Phone or email the Mosquito Control District for further information or to report mosquito problems within District boundaries – (360) 904-4345 or SCmosquitocontrol@gmail.com . Additional information and schedule changes will be posted and updated on our website    https://mosquitoboard.wordpress.com or http://www.skamaniacounty.org/government/boards-and-commissions .

 

 


2015 Wrap-Up

January 6, 2016

2015 was a very mild year for your Skamania County Mosquito Control District.  Due to low snow packs we did not experience the flood water that we typically do.  The lack of flood water in the primary breeding areas resulted in much less larva in all areas we have access to.  We will assume the same situation in the areas we do not have access to.

Also, the more individuals can do to control mosquito larva and therefore mosquitoes around their homes, the more pleasant evening are felt from everyone in the area.


STOP RAISING MOSQUITOES IN YOUR YARD

June 3, 2015

IT IS IMPORTANT TO LOOK AROUND YOUR YARD AND SURROUNDING AREAS FOR WATER!!!!

  • Remember, standing water means mosquitoes. Any standing, stagnant water that remains for 7 to 10 days after a rain can, and usually will, produce mosquitoes. For example, one coffee can full of water has been shown to produce in excess of 10,000 mosquitoes over an entire summer season.
  • Empty all water holding containers in your yard on a regular basis, at least once a week, children’s wading pools, rain barrels, buckets, bird baths and stored boats are prime examples of mosquito breeding sites.
  • Over-watering and poor irrigation practices are common producers of mosquitoes around the home, in parks and on golf courses. Report standing water to appropriate maintenance personnel.
  • Clean out eaves troughs and down spouts of leaves and other debris that slows drainage.
  • Ditches must be kept free of vegetation and other debris to promote rapid drainage, and pond edges should be kept clean of cattails and other aquatic vegetation. This is where mosquito larvae develop and mature. To reduce the number of adult mosquitoes in your yard:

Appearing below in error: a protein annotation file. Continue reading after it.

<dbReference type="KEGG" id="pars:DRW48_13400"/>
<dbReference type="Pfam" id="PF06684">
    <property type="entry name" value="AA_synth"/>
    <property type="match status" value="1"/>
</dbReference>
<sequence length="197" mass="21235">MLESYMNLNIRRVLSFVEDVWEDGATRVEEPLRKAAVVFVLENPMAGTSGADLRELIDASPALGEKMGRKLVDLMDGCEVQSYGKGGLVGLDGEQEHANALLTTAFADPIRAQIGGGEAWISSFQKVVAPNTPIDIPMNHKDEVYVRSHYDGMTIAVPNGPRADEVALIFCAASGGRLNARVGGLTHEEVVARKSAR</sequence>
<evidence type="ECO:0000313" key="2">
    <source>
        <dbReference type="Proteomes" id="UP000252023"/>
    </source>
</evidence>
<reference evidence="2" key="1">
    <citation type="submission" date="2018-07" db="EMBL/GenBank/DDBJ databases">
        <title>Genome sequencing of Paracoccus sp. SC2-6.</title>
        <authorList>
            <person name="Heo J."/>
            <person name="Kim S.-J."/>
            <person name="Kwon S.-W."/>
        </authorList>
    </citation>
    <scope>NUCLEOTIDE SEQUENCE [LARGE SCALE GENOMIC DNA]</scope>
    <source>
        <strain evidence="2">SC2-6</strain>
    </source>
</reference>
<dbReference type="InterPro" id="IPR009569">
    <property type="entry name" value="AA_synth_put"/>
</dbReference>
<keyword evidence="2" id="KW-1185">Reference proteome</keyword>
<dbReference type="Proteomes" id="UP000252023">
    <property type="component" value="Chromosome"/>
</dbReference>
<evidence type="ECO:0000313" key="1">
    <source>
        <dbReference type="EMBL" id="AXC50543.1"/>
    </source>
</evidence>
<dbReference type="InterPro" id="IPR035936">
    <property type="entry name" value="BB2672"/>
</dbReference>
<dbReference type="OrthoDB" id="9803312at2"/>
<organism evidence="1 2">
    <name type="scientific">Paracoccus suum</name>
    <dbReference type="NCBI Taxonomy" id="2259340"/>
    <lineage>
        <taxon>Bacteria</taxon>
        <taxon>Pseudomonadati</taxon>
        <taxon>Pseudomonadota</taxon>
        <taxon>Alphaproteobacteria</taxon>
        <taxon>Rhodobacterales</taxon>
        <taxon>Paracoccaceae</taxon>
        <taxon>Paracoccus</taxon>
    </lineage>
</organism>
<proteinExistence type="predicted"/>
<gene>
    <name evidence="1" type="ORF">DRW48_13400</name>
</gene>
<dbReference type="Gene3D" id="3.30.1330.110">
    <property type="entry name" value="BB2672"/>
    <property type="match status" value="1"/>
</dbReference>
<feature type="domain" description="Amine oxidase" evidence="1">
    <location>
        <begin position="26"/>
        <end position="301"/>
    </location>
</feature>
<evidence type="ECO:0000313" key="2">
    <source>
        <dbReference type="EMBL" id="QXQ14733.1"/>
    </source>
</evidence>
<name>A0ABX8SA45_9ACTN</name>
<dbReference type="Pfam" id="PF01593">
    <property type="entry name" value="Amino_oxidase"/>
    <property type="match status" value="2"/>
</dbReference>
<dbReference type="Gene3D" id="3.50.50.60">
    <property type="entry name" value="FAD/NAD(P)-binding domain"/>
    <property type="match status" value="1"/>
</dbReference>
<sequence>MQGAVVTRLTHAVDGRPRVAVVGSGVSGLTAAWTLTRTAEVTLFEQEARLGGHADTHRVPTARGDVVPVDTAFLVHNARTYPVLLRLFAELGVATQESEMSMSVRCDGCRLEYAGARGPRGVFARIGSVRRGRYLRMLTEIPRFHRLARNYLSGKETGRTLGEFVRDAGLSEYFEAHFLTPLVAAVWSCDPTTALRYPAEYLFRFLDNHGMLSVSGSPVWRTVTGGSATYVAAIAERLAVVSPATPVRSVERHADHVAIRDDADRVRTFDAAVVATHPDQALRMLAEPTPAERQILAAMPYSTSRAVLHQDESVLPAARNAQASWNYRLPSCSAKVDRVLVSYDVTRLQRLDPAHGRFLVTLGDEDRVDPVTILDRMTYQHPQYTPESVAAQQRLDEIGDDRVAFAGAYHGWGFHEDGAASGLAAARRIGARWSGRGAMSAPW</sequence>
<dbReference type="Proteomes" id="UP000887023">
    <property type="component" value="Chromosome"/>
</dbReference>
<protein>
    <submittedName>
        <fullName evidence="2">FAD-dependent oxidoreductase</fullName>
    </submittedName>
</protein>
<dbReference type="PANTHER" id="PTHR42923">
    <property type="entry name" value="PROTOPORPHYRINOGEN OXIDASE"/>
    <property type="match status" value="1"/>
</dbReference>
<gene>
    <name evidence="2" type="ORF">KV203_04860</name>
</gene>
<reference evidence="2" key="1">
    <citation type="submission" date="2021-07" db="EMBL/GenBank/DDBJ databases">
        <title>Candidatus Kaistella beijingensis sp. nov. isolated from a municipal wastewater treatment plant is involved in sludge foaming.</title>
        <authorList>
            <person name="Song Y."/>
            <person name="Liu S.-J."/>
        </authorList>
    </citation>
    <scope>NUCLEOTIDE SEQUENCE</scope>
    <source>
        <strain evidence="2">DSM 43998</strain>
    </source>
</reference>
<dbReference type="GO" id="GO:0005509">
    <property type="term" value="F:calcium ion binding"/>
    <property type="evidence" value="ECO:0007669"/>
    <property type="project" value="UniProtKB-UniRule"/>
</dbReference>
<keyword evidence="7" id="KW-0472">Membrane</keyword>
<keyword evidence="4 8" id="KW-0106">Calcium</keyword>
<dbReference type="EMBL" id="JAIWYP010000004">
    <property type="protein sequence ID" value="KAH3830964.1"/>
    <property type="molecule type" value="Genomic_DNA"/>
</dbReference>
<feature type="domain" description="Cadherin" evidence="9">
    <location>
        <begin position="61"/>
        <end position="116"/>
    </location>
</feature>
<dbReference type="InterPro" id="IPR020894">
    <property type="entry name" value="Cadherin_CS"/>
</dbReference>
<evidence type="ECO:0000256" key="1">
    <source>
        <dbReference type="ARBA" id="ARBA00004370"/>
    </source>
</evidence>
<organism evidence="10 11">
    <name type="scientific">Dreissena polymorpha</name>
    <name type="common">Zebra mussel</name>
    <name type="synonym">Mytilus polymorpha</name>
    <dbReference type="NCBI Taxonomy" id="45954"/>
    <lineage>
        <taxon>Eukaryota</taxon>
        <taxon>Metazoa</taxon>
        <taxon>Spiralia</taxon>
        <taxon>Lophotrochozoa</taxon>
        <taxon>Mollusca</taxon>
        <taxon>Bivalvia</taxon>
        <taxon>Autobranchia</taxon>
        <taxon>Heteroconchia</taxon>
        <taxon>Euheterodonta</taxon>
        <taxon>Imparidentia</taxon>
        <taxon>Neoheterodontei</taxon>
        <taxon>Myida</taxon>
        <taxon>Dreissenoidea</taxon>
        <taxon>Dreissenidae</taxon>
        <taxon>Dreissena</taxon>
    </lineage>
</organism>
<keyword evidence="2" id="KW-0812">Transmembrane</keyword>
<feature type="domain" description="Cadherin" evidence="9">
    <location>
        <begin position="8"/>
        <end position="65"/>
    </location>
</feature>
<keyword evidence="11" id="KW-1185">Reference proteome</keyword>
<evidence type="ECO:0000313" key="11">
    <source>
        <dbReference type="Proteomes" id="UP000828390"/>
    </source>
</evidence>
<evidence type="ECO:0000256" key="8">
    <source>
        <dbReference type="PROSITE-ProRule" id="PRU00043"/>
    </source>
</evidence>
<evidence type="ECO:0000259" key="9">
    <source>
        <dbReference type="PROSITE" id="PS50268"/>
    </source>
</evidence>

• Keep your lawn mowed as short as is practical.
  • Keep all ornamental shrubs and bushes trimmed and pruned to open them up to light and air flow. This will not only give mosquitoes one less place to hide, but will promote growth and vigor in the plant.
  • Cut back as far as possible, all low, dense under-growth surrounding your yard. This is where mosquitoes go to hide during the day.
  • Have large trees trimmed to allow sunlight to penetrate dark, damp areas.
  • Plan outdoor activities and parties during daylight hours or later in the evening. Many mosquitoes are most active at dusk and for about an hour after dusk.

MOSQUITO AWARENESS IN YOUR OWN YARD

March 21, 2015

MOSQUITO AWARENESS IN YOUR OWN YARD  AND AROUND YOUR HOUSE

Remember, standing water means mosquitoes. Any standing, stagnant water that remains for 7 to 10 days after a rain can, and usually will, produce mosquitoes. For example, one coffee can full of water has been shown to produce in excess of 10,000 mosquitoes over an entire summer season

Empty all water holding containers in your yard on a regular basis, at least once a week, children’s wading pools, rain barrels, buckets, bird baths and stored boats are prime examples of mosquito breeding sites.

Over-watering and poor irrigation practices are common producers of mosquitoes around the home, in parks and on golf courses. Report standing water to appropriate maintenance personnel.

Clean out eaves troughs and down spouts of leaves and other debris that slows drainage.

Ditches must be kept free of vegetation and other debris to promote rapid drainage, and pond edges should be kept clean of cattails and other aquatic vegetation. This is where mosquito larvae develop and mature. To reduce the number of adult mosquitoes in your yard:

Keep your lawn mowed as short as is practical.

Keep all ornamental shrubs and bushes trimmed and pruned to open them up to light and air flow. This will not only give mosquitoes one less place to hide, but will promote growth and vigor in the plant.

Cut back as far as possible, all low, dense under-growth surrounding your yard. This is where mosquitoes go to hide during the day.

Have large trees trimmed to allow sunlight to penetrate dark, damp areas.

Plan outdoor activities and parties during daylight hours or later in the evening. Many mosquitoes are most active at dusk and for about an hour after dusk.